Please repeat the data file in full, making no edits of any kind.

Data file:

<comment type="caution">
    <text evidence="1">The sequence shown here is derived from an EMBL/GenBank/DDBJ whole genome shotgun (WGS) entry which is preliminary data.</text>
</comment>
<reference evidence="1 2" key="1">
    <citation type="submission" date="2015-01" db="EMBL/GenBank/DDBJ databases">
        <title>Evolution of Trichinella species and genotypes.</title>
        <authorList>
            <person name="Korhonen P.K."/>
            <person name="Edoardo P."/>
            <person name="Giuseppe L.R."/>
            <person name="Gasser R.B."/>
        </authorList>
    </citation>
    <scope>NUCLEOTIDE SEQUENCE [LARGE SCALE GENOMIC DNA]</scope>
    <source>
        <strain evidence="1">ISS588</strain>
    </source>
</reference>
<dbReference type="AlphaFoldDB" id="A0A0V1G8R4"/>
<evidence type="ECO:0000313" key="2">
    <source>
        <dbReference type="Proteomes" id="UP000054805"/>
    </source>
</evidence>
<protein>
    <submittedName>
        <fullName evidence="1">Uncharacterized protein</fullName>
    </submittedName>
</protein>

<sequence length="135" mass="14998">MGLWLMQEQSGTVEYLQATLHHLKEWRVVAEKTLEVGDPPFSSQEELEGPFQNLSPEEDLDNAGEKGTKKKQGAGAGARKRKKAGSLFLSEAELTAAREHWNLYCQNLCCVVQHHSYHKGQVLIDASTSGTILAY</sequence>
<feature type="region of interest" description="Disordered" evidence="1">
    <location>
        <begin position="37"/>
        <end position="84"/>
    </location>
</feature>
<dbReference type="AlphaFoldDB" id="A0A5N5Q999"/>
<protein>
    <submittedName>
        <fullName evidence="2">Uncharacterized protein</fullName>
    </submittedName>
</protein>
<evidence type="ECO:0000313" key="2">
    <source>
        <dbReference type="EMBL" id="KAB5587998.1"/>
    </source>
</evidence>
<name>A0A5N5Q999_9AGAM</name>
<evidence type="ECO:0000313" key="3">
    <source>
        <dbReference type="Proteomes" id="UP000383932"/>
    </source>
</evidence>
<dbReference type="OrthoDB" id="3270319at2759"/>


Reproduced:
<comment type="caution">
    <text evidence="1">The sequence shown here is derived from an EMBL/GenBank/DDBJ whole genome shotgun (WGS) entry which is preliminary data.</text>
</comment>
<reference evidence="1 2" key="1">
    <citation type="submission" date="2015-01" db="EMBL/GenBank/DDBJ databases">
        <title>Evolution of Trichinella species and genotypes.</title>
        <authorList>
            <person name="Korhonen P.K."/>
            <person name="Edoardo P."/>
            <person name="Giuseppe L.R."/>
            <person name="Gasser R.B."/>
        </authorList>
    </citation>
    <scope>NUCLEOTIDE SEQUENCE [LARGE SCALE GENOMIC DNA]</scope>
    <source>
        <strain evidence="1">ISS588</strain>
    </source>
</reference>
<dbReference type="AlphaFoldDB" id="A0A0V1G8R4"/>
<evidence type="ECO:0000313" key="2">
    <source>
        <dbReference type="Proteomes" id="UP000054805"/>
    </source>
</evidence>
<protein>
    <submittedName>
        <fullName evidence="1">Uncharacterized protein</fullName>
    </submittedName>
</protein>

<sequence length="135" mass="14998">MGLWLMQEQSGTVEYLQATLHHLKEWRVVAEKTLEVGDPPFSSQEELEGPFQNLSPEEDLDNAGEKGTKKKQGAGAGARKRKKAGSLFLSEAELTAAREHWNLYCQNLCCVVQHHSYHKGQVLIDASTSGTILAY</sequence>
<feature type="region of interest" description="Disordered" evidence="1">
    <location>
        <begin position="37"/>
        <end position="84"/>
    </location>
</feature>
<dbReference type="AlphaFoldDB" id="A0A5N5Q999"/>
<protein>
    <submittedName>
        <fullName evidence="2">Uncharacterized protein</fullName>
    </submittedName>
</protein>
<evidence type="ECO:0000313" key="2">
    <source>
        <dbReference type="EMBL" id="KAB5587998.1"/>
    </source>
</evidence>
<name>A0A5N5Q999_9AGAM</name>
<evidence type="ECO:0000313" key="3">
    <source>
        <dbReference type="Proteomes" id="UP000383932"/>
    </source>
</evidence>
<dbReference type="OrthoDB" id="3270319at2759"/>